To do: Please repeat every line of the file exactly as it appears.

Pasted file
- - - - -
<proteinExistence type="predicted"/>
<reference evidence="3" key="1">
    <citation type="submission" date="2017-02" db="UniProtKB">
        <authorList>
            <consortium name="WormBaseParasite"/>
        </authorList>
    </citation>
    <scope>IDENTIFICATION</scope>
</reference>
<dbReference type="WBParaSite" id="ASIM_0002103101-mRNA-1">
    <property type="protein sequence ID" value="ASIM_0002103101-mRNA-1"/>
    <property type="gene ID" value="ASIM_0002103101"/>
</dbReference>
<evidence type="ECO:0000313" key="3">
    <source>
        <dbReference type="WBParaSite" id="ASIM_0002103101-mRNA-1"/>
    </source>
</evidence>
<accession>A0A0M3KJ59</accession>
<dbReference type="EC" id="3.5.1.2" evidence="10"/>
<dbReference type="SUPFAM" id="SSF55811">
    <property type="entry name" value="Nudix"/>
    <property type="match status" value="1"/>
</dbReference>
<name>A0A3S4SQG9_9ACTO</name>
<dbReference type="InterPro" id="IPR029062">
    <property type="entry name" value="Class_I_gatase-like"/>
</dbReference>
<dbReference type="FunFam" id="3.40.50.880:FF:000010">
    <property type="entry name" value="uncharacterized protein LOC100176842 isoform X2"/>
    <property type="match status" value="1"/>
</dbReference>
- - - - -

<proteinExistence type="predicted"/>
<reference evidence="3" key="1">
    <citation type="submission" date="2017-02" db="UniProtKB">
        <authorList>
            <consortium name="WormBaseParasite"/>
        </authorList>
    </citation>
    <scope>IDENTIFICATION</scope>
</reference>
<dbReference type="WBParaSite" id="ASIM_0002103101-mRNA-1">
    <property type="protein sequence ID" value="ASIM_0002103101-mRNA-1"/>
    <property type="gene ID" value="ASIM_0002103101"/>
</dbReference>
<evidence type="ECO:0000313" key="3">
    <source>
        <dbReference type="WBParaSite" id="ASIM_0002103101-mRNA-1"/>
    </source>
</evidence>
<accession>A0A0M3KJ59</accession>
<dbReference type="EC" id="3.5.1.2" evidence="10"/>
<dbReference type="SUPFAM" id="SSF55811">
    <property type="entry name" value="Nudix"/>
    <property type="match status" value="1"/>
</dbReference>
<name>A0A3S4SQG9_9ACTO</name>
<dbReference type="InterPro" id="IPR029062">
    <property type="entry name" value="Class_I_gatase-like"/>
</dbReference>
<dbReference type="FunFam" id="3.40.50.880:FF:000010">
    <property type="entry name" value="uncharacterized protein LOC100176842 isoform X2"/>
    <property type="match status" value="1"/>
</dbReference>